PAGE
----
Break Even Analysis

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The first way in which HMV generates sales revenue is through the sale of good in store like CDs, books and DVDs. This is the main front runner in sales, creating large profits in the millions especially when new CDs and DVDs are released. Secondly HMV makes sales revenue is through online music, movie and game downloads. But they are not a very big competitor in this market as of yet as their downloads cannot be put onto apple MP3 players which are the main MP3 players and they only started this store in 2005 compared to iTunes which was released for customers to use on the 9th of January 2001 making a 4year difference over the competitor.

Thirdly they sell all their products, books, CDs and DVDs and more in their new offshore Internet fulfilment facility in Guernsey, as it is a recognized tax-haven. Under European law, retailers that operate outside the European Union can sell products valued at less than 18 to customers in member states without charging VAT which is why they moved them selves to the channel island and with the money they save on VAT, and being close enough to the UK they offer free postage being a perk of the online store.

Finally, HMW group own the Waterstones book store which generate sales revenue for them through selling all genres of books and audio CDs. HMV group confirmed record sales of �564.3m in the year to 26th April, representing year-on-year growth of 5% and like-for-like growth of 3.3%. Last year it reported a drop in full-year like-for-like sales of 4.1%. But due to them building a new distribution hub/warehouse costing 1.6m their profits are still at, but down to 16.3m.

a) Start-up Costs

b) Five types of cost incurred when opening a new store, especially a big retail chain would include, Cost of premises (either bought or rented), shop-fitting (which can go into the million very easily), staff training, purchasing the initial stock which required deep pockets and finally premises insurance which for a big store with thousands of people coming in and out all day would be very expensive as England seems to be catching up with the USA when it comes to suing everyone and everything possible!

c) Five other long run costs (once the shop has opened) would include such things like, Shop security as the products which a big music store sell are very desirable to thieves as they are small, easy to conceal and even easier to sell on. Electricity, gas and water bills will run into the thousands each month as music stores usually have very bright lighting on 24/7 and loud music playing during the stores opening times. Wages for all the staff would have to be paid out on time every month as these staff members are what is keeping your shop going; they are the sellers and staff who generates your sales revenue and profit in the long run.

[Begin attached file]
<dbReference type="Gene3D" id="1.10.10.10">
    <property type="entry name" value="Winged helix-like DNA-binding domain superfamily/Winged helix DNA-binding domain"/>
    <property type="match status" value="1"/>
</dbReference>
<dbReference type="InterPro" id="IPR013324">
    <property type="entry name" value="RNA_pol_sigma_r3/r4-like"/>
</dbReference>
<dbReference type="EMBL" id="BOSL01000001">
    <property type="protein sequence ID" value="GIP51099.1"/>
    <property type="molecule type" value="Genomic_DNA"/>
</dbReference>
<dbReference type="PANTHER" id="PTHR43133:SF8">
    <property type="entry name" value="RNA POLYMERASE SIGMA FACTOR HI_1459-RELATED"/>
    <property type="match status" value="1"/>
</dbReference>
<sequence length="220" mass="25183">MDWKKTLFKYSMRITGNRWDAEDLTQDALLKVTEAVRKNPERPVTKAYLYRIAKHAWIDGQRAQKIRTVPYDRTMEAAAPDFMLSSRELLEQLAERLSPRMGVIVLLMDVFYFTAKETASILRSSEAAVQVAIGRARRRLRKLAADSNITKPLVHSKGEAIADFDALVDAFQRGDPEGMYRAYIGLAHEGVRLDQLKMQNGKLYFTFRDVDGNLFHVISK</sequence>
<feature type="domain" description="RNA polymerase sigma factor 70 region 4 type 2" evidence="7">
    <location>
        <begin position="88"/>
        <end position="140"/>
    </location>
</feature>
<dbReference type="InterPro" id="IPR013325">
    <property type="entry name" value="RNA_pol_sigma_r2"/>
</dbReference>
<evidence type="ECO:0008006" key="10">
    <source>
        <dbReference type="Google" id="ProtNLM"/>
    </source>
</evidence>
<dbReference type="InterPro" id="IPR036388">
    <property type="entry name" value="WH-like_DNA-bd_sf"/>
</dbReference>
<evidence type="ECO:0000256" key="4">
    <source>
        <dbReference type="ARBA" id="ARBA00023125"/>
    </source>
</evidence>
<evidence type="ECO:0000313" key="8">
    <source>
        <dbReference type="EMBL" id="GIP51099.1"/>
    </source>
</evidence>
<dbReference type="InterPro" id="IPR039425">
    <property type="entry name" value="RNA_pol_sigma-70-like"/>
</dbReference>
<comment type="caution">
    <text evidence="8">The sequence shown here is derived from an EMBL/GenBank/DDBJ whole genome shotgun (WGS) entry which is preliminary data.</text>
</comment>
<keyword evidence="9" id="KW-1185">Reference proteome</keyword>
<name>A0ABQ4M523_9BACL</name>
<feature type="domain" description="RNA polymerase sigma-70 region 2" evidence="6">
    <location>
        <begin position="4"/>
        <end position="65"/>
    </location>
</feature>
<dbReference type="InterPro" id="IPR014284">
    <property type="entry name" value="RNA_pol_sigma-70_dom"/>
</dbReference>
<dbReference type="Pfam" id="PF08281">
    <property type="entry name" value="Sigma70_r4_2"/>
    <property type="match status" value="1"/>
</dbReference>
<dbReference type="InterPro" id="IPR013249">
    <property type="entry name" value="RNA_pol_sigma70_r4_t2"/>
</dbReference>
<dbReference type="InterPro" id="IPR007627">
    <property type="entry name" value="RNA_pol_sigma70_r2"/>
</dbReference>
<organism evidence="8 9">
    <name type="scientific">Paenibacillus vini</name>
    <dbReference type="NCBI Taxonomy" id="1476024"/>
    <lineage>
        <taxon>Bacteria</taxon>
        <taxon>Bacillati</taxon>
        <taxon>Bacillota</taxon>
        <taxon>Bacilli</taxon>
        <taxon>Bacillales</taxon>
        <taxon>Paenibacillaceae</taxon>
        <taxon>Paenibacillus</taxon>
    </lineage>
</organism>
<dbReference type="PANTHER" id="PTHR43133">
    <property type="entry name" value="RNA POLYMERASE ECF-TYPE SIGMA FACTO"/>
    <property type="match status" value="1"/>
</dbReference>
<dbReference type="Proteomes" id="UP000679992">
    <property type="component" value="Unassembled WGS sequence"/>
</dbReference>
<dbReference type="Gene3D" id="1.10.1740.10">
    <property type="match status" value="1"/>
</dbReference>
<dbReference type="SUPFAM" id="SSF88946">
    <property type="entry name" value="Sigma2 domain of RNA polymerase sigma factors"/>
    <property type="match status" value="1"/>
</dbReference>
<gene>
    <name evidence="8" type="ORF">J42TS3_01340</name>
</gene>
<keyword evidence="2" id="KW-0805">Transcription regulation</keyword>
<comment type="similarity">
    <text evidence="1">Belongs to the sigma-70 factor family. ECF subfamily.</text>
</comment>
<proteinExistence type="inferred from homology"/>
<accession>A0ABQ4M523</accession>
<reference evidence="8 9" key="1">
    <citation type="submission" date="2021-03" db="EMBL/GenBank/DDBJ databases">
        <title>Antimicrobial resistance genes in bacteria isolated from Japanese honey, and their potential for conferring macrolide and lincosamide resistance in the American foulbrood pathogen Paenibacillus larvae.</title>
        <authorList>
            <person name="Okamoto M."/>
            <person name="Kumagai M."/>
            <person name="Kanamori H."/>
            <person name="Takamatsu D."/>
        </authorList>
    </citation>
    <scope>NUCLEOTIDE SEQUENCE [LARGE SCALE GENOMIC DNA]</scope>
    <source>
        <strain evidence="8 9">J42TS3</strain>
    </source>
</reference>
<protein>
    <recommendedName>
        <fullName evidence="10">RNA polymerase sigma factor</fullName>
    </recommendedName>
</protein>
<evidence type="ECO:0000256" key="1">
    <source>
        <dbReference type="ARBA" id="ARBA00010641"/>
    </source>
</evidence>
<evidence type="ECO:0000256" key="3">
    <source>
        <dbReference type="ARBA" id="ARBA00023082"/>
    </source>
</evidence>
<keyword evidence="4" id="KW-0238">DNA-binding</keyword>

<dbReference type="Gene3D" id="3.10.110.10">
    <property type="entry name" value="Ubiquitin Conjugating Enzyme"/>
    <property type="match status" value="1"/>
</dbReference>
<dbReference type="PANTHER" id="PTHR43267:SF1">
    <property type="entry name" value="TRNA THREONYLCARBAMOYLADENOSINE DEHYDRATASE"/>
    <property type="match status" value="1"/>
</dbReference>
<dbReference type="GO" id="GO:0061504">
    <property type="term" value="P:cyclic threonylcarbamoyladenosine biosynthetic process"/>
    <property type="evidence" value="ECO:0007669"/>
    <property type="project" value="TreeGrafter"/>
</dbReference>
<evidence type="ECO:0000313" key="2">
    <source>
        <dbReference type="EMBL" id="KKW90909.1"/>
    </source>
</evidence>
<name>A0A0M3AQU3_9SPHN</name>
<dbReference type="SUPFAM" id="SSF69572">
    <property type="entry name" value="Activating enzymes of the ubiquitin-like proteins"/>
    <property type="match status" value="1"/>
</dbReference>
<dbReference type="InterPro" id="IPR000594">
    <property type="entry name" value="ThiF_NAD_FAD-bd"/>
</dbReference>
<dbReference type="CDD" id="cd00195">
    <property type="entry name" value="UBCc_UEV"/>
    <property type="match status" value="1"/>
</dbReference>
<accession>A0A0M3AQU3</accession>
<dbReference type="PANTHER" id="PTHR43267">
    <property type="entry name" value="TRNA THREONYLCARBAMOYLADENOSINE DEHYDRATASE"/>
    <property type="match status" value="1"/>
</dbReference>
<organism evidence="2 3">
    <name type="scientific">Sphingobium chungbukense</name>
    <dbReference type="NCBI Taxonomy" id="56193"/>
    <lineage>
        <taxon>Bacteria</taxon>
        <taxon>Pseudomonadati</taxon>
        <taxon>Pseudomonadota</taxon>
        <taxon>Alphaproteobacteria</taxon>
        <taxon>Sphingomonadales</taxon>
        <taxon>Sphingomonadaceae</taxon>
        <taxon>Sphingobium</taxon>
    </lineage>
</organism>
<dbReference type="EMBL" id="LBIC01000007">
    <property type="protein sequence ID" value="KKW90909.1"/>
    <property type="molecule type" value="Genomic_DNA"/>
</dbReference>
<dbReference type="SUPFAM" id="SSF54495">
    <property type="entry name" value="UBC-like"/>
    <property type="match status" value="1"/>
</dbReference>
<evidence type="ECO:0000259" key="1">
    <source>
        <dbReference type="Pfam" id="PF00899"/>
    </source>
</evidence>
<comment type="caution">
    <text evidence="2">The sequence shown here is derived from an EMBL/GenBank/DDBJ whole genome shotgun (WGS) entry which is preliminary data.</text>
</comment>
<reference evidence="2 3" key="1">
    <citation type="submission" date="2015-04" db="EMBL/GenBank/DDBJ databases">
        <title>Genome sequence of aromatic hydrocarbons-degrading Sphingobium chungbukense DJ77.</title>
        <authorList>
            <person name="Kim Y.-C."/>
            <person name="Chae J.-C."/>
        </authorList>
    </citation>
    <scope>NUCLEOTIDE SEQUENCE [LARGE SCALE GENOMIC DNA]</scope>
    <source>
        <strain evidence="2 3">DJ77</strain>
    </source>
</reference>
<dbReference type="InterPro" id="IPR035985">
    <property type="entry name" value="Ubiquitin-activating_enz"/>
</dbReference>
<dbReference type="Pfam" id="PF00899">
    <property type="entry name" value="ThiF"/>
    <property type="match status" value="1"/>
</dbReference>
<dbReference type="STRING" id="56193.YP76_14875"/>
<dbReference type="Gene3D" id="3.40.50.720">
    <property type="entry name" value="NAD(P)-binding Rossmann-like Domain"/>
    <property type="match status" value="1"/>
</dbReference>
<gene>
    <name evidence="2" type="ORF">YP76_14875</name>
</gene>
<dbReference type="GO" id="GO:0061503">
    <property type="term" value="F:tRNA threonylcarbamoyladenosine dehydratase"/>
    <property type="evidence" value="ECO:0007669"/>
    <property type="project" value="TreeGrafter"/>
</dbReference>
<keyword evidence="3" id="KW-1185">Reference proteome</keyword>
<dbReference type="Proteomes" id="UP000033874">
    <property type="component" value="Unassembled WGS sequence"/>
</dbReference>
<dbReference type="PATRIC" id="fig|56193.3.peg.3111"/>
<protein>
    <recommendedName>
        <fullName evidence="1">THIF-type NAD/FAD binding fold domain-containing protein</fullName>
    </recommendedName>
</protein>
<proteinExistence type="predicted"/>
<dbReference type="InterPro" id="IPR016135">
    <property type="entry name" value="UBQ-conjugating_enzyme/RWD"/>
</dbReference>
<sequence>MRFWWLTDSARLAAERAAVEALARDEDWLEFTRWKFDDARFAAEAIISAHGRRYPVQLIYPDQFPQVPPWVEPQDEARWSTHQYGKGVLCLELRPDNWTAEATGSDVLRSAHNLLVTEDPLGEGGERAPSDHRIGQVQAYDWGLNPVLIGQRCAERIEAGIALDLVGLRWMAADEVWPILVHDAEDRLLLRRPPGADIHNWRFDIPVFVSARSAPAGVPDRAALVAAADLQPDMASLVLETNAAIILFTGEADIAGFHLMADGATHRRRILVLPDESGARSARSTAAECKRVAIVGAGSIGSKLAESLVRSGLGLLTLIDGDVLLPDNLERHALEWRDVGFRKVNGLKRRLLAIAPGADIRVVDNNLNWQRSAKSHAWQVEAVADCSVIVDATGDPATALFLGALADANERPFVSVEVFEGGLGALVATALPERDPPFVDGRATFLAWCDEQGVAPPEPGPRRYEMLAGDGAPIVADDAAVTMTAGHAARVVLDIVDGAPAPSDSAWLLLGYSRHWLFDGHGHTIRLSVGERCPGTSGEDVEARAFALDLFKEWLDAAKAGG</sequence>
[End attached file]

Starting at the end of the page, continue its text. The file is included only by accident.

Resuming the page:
Rental of the premise Is one of the main money grabbing parts of opening a new store. If bought outright, then you will probably have a mortgage repayment and plenty of refurbishment and upkeep costs to contend with, but when you rent this is up to the landlord to keep this under control and there is no initial mega cost to fork out. In store security equipment to work along side of the staff and especially security would consist of door alarms, CCTV and tagging all expensive individual items with security tags and magnetic strips.

d) The importance of cost to a business is essential if they are looking to make a decent profit and maximise the sales revenue and income. Lower the buying price, increasing the % of profit and thus increasing sales revenue leading to greater profit in the long run. Most of the costs in a business consist of trying to generate sales, like, increasing advertising to let the public know what is that you do, sell and want them to buy. Product awareness is a part of advertising also.

Training the staff in the manor of personal selling and the closing of a sale is all well, but when you are running a shop like HMV with thousands of customers per day and most of them know what they have come into store for and need very little help then it is just not viable to spend money in personal selling, when they could be training staff to us till, deal with customer complaints and offering refunds.

Costs along with creating a predicted costing graph and table along with an good idea of what they are looking to spend is crucial in stopping the store going off track and spiraling out of control. b) If Gillian was to work a 5day week every week for a whole year I would advise Gillian to perform over 38treatments a day every day for her working week to produce a profit. 5days a week = 260 working days in a year 260wd divided by 10,000 treatments = 38.04 treatments a day just to break even. If she were to make a profit in her business, she would have to perform over 38 treatments per day ever day or an average of 39 per week if all was added together.

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